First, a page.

• Yoga Bhrashta: Sri Krishna answers a pessimistic question of Arjuna.

Detailing each one of them:

  • Bahiranga sadhanani: (Shloka 1-9, 16 and 17).

The general disciples to be followed daily include:a) Practice karma yoga; it is very important. A karmi cannot practice meditation.

Sri Krishna says a karma yogi is one who is able to accept all the actions that he has to do in life without grumbling. One source of mental disturbance is doing things without loving that job; when I keep on doingthings; without having a love for that; there is a split in my personality; mind does not want to do it; body has to do it; therefore there is a stress and strain.

Karma Yogi accepts and performs all actions without love or hate for the action.

He performs all actions with Ishwararpana budhi. He also accepts all fruits with Prasada Bhavana. Thus he has a stress free mind. It is a mind without conflict. It is a mind of samatvam. In such a mind there is no violent reaction. Therefore Karma yoga is a must for a dhyana yogi. Sri Krishna says such a man is as good as a Sanyasi.

Have self-confidence. Never look down upon yourself. Even if you feel you don’t have any qualifications, remember that you are a part of the divine. If you feel diffident, surrender to God. God, Guru and Shastra will help you.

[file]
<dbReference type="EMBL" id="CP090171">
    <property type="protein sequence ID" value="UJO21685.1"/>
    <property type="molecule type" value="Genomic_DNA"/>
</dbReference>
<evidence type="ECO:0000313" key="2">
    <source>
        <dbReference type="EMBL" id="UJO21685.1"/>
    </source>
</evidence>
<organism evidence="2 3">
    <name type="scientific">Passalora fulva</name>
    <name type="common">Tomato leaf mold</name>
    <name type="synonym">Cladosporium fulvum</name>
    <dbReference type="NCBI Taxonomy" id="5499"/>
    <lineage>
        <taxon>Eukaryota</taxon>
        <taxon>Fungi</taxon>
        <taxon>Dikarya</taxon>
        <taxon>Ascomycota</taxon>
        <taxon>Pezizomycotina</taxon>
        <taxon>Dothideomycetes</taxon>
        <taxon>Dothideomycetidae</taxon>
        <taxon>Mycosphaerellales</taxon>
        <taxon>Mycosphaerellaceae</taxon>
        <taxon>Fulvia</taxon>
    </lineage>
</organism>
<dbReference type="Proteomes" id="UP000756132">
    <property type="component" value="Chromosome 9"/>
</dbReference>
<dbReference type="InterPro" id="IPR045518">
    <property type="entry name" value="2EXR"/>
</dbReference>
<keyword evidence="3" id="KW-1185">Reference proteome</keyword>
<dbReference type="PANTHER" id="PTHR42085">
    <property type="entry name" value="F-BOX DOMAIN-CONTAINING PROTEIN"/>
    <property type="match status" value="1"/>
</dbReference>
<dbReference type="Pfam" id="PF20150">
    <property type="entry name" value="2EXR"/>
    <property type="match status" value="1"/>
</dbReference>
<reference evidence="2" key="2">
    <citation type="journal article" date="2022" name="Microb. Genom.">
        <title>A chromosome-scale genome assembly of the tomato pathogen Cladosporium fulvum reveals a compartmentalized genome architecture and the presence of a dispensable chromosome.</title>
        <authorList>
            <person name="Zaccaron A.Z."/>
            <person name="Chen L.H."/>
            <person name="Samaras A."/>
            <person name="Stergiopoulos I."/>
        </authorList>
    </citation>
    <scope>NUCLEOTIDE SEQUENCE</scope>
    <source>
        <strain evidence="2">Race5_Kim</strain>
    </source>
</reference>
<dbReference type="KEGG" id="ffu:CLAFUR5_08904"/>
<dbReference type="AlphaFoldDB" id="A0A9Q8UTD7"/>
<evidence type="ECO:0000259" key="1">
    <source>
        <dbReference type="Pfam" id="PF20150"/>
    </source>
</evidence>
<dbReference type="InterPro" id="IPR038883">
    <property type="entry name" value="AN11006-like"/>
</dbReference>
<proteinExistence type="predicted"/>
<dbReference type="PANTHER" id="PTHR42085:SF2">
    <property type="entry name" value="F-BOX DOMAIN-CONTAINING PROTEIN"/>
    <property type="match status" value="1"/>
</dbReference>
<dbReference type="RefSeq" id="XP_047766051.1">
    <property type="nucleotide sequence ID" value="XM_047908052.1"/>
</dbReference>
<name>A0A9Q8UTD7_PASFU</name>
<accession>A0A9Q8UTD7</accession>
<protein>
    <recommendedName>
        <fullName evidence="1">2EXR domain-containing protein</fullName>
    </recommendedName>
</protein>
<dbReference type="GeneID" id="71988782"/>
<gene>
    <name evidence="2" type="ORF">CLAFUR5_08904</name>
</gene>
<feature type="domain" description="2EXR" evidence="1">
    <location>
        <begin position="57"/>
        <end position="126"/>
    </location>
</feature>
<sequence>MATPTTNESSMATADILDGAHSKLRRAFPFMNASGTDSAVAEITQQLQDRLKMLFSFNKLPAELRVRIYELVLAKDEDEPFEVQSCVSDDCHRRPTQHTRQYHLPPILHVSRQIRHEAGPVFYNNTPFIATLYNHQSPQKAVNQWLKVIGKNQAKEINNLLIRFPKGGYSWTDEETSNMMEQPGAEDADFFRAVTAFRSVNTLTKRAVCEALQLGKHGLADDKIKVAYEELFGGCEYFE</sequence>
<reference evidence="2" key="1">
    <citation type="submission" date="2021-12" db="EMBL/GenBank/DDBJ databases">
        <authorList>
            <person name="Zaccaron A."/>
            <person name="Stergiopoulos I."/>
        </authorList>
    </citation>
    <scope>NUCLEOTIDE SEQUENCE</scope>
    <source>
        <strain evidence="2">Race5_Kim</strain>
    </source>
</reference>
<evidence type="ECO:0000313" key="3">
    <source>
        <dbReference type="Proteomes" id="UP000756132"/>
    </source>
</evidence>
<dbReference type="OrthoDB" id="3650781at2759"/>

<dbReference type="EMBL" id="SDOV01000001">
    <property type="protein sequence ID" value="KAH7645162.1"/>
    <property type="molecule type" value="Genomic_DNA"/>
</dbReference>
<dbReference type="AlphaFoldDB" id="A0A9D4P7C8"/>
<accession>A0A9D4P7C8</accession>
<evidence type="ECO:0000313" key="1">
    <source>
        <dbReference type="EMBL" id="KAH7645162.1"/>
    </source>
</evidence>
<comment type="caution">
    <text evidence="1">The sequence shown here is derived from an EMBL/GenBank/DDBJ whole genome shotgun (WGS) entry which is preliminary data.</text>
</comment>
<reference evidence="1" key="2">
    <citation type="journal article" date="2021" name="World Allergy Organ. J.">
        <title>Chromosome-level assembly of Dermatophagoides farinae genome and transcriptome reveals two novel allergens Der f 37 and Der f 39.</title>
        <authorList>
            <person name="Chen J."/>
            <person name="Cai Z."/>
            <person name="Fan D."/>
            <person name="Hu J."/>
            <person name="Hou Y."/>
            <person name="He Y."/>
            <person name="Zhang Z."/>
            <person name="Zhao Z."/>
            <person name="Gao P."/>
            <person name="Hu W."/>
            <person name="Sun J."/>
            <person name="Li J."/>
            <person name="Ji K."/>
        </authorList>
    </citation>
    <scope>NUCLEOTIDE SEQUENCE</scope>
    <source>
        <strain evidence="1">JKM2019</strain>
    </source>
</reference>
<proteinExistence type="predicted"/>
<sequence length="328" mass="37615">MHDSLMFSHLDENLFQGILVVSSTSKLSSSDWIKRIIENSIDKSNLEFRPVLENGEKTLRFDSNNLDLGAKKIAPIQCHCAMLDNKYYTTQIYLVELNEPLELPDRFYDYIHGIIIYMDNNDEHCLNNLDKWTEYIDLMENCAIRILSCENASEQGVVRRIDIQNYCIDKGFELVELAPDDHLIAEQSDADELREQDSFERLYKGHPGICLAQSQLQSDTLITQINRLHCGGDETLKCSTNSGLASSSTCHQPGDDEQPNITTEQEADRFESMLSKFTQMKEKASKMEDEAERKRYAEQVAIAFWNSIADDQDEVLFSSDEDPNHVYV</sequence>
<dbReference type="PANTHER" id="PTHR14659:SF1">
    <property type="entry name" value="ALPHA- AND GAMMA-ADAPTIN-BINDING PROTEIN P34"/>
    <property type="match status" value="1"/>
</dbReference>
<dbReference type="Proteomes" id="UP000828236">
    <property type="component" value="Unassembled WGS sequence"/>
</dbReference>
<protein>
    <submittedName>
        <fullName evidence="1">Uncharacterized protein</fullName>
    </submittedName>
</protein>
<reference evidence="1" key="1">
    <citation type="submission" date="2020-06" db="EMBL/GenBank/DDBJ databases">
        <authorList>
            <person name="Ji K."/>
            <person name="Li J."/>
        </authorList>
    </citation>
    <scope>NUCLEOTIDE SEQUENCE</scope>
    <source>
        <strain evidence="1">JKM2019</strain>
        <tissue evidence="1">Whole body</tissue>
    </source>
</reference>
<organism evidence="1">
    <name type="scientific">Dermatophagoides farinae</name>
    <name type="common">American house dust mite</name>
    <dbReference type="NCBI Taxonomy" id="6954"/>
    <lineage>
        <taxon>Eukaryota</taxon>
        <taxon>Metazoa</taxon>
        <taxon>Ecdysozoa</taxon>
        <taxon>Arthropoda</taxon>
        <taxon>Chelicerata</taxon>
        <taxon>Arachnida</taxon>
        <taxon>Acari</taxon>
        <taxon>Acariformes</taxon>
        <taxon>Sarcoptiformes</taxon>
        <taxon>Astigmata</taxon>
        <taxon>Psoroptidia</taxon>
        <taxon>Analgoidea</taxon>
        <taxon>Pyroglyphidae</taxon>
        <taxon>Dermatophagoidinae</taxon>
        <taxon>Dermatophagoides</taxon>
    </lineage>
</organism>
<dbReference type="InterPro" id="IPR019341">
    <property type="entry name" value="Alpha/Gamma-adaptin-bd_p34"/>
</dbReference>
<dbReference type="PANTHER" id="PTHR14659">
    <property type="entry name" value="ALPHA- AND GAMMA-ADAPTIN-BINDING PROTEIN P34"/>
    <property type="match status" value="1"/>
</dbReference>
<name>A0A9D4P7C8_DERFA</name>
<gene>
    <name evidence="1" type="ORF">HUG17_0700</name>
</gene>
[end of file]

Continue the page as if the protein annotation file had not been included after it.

Do not be fatalistic; fatalism is un-vedantic. We think karma theory is fatalism; this is the biggest misconception. Nowhere in the Vedas, fatalism is talked about; it always says, take charge of your life.

  1. Practice self-control. When you use an instrument you should have control. Sri Krishna says God has given us this body with all the indriyas. All of them will help, if you control them. Make sure that they do not control you.
  2. Practice moderation in everything. Don’t indulge too much. Sense pleasures are allowed but don’t over do it. Check yourself once in a while by saying “no” to something you like. If there is a protest it means it is getting hold of you.
  3. Antaranga sadhanani: (shlokas 10-15). These are specific disciplines to be practiced before a meditation. Eight disciplines are mentioned. They are:
    1. Place of meditation should be clean, secluded and spiritual.
    2. Time should satvik. Early morning or evening hours are acceptable. The time of meditation should not be one, when you are rajasic or tamasic.
    3. Proper seat to sit upon. Shastras don’t recommend sitting on the floor.
    4. Condition of body. It should be straight but not stiff.
    5. Condition of sense organs. They should be withdrawn. Eyes partially closed focusing on nose or between eyebrows.